How Thanksgiving is being celebrated this year: In person and virtual

Yi (Steven) Yang, Staff Writer

Despite unfortunate circumstances, Thanksgiving traditions will live on this year in new and innovative ways.

Most people would agree that this year has been crazy. From the Austrialians fires in January to COVID to the recent election, this year has been, in every sense, abnormal. It feels as if the only staple we have are the dates, counting down to December 31, 2020. 


As we near the holiday season, many have decided to cancel plans for a family get-together. 


This year, many consider Thanksgiving to be cancelled; with the continuation of COVID in the United States, it may be hard for the family to get together. 


“It’s hard to get together with my family because of location distance and because of COVID-19,” said Aryaveer Dua (‘23).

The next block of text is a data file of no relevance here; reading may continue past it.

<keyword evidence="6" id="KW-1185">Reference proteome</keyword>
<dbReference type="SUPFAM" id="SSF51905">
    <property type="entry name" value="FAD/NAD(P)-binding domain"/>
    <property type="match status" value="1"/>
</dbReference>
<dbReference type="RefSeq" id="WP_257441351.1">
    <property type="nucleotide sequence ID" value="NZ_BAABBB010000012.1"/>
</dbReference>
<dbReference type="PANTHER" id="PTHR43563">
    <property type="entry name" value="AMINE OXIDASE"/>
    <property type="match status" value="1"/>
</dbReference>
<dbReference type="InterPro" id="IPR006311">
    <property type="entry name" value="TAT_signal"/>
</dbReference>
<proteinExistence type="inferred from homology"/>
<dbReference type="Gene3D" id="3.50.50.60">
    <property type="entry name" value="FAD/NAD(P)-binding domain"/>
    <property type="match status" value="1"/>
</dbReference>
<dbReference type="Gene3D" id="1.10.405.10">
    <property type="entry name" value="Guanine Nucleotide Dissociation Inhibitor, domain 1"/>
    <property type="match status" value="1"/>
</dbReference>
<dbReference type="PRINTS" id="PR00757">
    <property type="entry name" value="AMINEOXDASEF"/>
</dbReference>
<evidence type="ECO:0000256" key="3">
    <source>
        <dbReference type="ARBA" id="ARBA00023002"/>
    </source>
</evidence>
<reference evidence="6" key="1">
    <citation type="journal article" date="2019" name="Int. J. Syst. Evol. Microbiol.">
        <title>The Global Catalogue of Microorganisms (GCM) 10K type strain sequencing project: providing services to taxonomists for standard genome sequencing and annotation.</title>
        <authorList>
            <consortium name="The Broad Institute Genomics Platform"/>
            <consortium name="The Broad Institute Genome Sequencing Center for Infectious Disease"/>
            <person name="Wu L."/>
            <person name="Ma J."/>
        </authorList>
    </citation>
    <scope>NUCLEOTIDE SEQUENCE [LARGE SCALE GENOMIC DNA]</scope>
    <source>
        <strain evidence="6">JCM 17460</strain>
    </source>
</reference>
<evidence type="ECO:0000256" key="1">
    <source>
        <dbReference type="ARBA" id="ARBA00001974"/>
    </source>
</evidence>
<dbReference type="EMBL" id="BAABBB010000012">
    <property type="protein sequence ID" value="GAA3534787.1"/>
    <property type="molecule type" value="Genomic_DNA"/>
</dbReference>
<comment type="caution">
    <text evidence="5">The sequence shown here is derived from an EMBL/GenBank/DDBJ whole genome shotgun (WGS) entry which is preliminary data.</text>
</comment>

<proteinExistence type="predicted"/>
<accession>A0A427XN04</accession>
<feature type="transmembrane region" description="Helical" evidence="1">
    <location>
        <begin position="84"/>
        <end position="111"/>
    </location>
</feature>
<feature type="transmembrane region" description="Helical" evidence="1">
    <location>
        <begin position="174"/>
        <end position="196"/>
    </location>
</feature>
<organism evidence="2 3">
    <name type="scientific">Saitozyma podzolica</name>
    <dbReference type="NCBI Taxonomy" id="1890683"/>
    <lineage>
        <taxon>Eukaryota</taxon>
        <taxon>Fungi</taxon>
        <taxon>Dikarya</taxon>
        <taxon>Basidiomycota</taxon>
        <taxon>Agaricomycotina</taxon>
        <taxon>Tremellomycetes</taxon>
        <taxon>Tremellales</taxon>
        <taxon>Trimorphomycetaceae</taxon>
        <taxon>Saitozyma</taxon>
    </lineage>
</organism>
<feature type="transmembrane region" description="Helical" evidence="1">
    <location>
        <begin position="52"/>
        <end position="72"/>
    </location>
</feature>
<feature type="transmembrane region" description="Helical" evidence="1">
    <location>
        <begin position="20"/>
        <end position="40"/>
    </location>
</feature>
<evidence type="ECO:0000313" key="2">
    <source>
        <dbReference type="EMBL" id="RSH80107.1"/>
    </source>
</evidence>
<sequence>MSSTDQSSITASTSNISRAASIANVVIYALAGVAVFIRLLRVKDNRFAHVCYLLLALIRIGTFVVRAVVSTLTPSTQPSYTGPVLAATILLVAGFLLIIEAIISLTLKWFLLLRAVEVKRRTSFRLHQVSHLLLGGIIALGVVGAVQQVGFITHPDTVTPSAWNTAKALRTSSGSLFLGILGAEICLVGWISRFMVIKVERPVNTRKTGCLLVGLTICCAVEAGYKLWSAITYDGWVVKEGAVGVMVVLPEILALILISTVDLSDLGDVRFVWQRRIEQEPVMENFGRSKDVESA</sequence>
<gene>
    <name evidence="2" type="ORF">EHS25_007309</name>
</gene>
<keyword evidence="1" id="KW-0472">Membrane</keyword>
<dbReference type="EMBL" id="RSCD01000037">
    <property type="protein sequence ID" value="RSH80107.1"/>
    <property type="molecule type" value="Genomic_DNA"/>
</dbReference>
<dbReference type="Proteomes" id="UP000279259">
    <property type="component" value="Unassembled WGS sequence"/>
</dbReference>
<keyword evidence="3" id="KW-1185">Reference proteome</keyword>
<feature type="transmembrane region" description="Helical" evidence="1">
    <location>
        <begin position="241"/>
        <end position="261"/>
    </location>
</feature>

However, Zoom, the video meeting application, will lift its 40 minute restrictions for regular accounts for Thanksgiving. That way, family members can get together remotely. 


“It is a great marketing move for Zoom to do that. I think it is still a positive thing for Zoom to do that,” said Gavin Wang (‘23).


Even in regular years, some families do not celebrate Thanksgiving as it is not in their list of traditions that they celebrate. 


“Thanksgiving is not usually in our list of traditions. We usually celebrate Christmas and Thanksgiving acts as a family reunion each year,” explained Dua.


However, for some, Thanksgiving and Christmas might be the only times family members and friends get together with each other. 


“Because of concerns for COVID, less family friends come to gatherings when it is safe so it is less fun this year. I am looking forward to Thanksgiving to have fun with family,” explained Wang


All in all, however, this year might not be completely cancelled for everyone thanks to Zoom lifting its restrictions. For ideas about what to do in Zoom meetings when the time comes, check out this site.